By Melanie Albert, Guest Blogger
I invite you to sit quietly, close your eyes, take a deep inhale and deeply exhale out through your mouth a few times. Now, quietly read the following and visualize your own eating memories.
Go back to your very first memory of eating. What did you eat? Where were you? Who were you eating with? Who prepared the food? How did the food taste? How did it smell? What were the textures of the food? How did you feel when eating the food? Was the food hot? Warm? Cold? How did your body feel? How did you feel while eating your food?
Now, take a few minutes to journal or reflect on your memories.
Early Eating Memories
Some of the early eating memories of students in the on-campus class included:
- When I was a child, we didn’t have a lot of money, so my mom always made grains and beans for breakfast. We were very satisfied and happy.
- My Great Grandmother cooked Swedish pancakes, with a lot of butter and sugar. Now, after all these decades, I see why I love and crave sugar.
- I remember the ice cream truck bell and running out in the street to buy my frozen treat. Today, ice cream is still one of my favorite snacks.
- We lived on a farm in the Midwest and most of our food came from our huge garden. I especially remember my mom cooking and our family eating purple beets.
- I remember making pancakes that looked like snowmen with my Grandmom. I can still see her teaching me how to cook the pancakes with lots of bubbles, and I remember the sweet, yummy thick syrup.
- I was five years old and I was baking a cake with my Grandmother. It was an amazing chocolate cake made by scratch.
I remember drinking big fluffy, ice cold milk shakes, especially the strawberry shakes with chunks of strawberries, slurping with a huge straw at the local drugstore. Today, I love making home-made smoothies, which have the same thick texture as the shakes I remember enjoying as a kid.Melanie Albert
Back to Basics
It’s so interesting to reflect on our childhood eating memories. Not only do they affect our eating habits as adults, but they are also significant in our daily lives. We clearly remember our cooking and eating experiences, the aroma, who we were with, the tastes and the enjoyment of eating.
It’s also interesting that we have come full circle. Today, I teach basic whole food intuitive cooking, like our Grandmom’s and Mom’s did. In my writings and cooking classes we focus on real whole foods that are minimally processed, including grains, beans, fruit and vegetables. And, I love to encourage the enjoyment of cooking and eating.
In honor of childhood eating memories, today’s recipes reflect today’s healthy version of milk shakes.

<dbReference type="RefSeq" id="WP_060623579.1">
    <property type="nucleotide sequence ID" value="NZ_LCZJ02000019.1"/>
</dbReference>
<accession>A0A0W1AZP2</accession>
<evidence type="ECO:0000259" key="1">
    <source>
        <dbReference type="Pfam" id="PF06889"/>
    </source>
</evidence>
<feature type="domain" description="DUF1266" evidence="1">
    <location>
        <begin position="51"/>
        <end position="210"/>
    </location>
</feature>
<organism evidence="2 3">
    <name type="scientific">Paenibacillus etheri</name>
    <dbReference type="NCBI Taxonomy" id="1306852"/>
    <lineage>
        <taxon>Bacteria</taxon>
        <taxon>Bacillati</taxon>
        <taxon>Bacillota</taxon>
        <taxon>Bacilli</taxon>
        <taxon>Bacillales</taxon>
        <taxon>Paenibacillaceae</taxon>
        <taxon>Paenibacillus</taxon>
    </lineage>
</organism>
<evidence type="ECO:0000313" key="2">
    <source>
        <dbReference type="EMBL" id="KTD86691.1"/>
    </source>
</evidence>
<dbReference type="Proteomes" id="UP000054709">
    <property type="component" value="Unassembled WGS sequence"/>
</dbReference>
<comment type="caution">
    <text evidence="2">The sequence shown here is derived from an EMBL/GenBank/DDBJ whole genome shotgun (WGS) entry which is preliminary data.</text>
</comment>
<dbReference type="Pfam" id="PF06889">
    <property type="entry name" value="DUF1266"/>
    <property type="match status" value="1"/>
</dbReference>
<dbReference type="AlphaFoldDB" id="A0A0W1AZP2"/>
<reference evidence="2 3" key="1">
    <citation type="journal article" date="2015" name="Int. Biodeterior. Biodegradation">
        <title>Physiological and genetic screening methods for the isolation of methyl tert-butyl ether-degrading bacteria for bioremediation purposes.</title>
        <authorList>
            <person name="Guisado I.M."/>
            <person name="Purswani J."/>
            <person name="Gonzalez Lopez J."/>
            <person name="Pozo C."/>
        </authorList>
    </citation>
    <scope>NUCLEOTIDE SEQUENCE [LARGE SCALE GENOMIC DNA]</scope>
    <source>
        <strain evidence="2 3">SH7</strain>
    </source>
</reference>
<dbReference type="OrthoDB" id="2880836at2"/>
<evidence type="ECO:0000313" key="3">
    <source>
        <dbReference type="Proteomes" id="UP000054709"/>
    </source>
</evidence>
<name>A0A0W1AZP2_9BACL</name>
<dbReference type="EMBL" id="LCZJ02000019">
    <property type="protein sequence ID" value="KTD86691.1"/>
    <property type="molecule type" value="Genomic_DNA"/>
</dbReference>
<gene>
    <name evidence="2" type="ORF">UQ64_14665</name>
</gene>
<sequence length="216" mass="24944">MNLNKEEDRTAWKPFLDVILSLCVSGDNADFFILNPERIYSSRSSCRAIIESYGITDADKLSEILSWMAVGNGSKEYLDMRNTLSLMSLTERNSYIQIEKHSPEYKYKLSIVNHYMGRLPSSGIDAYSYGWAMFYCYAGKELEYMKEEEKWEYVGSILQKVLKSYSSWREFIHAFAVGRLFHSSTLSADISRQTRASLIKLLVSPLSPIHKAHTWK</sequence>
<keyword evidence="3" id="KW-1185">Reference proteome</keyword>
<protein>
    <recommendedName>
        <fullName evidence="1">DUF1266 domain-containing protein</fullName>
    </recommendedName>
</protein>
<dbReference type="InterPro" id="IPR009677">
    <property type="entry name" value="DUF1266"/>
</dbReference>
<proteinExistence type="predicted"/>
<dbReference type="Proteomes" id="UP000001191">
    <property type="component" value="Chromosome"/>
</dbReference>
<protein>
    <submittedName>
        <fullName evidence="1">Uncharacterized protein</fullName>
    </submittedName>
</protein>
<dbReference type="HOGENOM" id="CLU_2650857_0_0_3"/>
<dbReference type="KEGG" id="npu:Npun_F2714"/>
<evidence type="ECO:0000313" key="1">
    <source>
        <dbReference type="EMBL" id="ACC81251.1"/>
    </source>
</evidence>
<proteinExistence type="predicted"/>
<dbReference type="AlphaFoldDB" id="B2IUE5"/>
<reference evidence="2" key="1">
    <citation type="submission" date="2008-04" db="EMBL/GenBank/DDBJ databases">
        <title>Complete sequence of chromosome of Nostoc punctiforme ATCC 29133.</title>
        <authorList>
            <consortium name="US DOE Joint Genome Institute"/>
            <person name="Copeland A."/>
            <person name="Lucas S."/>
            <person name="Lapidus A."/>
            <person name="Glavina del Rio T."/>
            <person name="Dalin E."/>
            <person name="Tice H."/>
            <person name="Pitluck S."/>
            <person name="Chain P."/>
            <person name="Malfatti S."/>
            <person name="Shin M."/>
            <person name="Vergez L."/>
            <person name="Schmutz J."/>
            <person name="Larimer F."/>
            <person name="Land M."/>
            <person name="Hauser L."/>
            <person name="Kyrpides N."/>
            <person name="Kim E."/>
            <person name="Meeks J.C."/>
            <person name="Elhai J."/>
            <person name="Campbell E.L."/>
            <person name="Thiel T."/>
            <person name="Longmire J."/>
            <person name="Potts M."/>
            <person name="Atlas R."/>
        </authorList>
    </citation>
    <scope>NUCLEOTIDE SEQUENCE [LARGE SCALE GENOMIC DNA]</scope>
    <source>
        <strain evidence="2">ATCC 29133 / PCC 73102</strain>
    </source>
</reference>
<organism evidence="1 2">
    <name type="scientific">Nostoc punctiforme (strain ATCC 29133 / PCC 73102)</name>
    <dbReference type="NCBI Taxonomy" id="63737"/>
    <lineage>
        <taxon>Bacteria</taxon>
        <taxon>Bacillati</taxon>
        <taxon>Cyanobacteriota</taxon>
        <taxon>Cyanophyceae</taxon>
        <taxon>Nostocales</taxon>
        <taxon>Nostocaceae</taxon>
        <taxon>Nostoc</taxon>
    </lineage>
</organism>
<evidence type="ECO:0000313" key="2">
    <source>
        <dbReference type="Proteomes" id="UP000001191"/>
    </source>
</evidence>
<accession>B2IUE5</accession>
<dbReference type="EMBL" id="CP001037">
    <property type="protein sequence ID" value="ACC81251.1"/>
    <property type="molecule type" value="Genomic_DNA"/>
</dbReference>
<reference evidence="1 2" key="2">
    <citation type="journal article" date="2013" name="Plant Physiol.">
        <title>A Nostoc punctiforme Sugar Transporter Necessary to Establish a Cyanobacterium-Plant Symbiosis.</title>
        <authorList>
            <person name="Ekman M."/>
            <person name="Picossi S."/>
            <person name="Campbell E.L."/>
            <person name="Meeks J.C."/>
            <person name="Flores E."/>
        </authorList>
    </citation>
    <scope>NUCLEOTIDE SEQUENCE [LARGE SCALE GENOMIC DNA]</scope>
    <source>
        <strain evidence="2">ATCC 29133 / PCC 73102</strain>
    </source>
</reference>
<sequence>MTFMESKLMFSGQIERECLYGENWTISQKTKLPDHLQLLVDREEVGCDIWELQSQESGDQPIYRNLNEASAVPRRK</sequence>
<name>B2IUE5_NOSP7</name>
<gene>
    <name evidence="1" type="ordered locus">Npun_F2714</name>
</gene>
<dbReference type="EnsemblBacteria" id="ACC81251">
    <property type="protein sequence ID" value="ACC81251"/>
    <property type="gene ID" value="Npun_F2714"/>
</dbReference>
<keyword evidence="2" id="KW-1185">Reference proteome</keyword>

Raspberry Smoothie with Chia Seeds
This smoothie is thickened with protein-rich chia seeds, which actually expand 12 times their size. Chia seeds are high in omega-3 fatty acids, which reduce inflammation, boost brain and cardiovascular health and reduce the risk of type 2 diabetes.
- 1 cup soy milk
- 1/3 cup chia seeds
- 1 frozen banana
- Handful frozen raspberries
- Fresh ginger root
- Soak chia seeds in soy milk for 30 minutes
- Blend soaked chia seeds & soy milk, banana, raspberries and fresh grated ginger root in high speed blender, starting at low and moving to high speed. Blend for 2 minutes on high.
- Enjoy and envision happy childhood food memories.
Blackberry Smoothie with Quick Home-made Almond Milk
Instead of milk, this smoothie features quick home-made organic almond milk. Almonds are a good source of heart-healthy monounsaturated plant fats, vitamin E, and are rich in fiber.
- 1 cup coconut water
- 1/3 cup raw almonds (soaked for a smoother smoothie)
- 1 frozen banana, pre-cut into chunks
- Handful fresh blackberries (use your favorite berries)
- Blend coconut water and almonds in high speed blender, starting at low and moving to high speed. Blend for 2 minutes on high.
- Add frozen bananas and blackberries.
- Blend another minute until smooth.
Top Benefits of Chia Seeds
- Good fats. Chia seeds, like hemp seeds and flax seeds are a great ALA omega-3 healthy-fat rich seed, which is important for brain health and reduction of inflammation in the body.
- High in protein. Great source of protein for vegetarians and vegans
- Stabilize blood sugar. Important for diabetics
- Improve heart health. According to the Cleveland Clinic, chia seeds have been shown to improve blood pressure in diabetics, and may also increase healthy cholesterol, while lowering total, bad LDL and triglyceride cholesterol
- Good source of calcium. 18% or the recommended daily intake for calcium
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About the Author Melanie Albert
Melanie Albert was born in Baltimore, Maryland and raised in Dallas, Pennsylvania, as the only daughter and oldest of four children and two hard working parents who always believed in Santa.
Melanie's favorite childhood memories about food are eating farm-fresh juicy watermelon on her family's backyard dock and spitting the seeds into the Chesapeake Bay, planting and harvesting all kinds of vegetables, including asparagus, tomatoes and cucumbers with her Dad, and making home-made macaroni salad with her Grandmom. This is probably why growing up, she loved hosting parties, all with specific menus and made-from-scratch tasty dishes with a lot of fresh salads and veggies.
Today, Melanie loves her time shopping at farmers markets throughout the Phoenix area for her own kitchen and classes. She also enjoys cutting beautiful, colorful vegetables, creating them into meals, and mindfully enjoying her beautiful food. She also loves sharing her intuitive cooking passions through her writing and with her students, and, Melanie stills believes in Santa.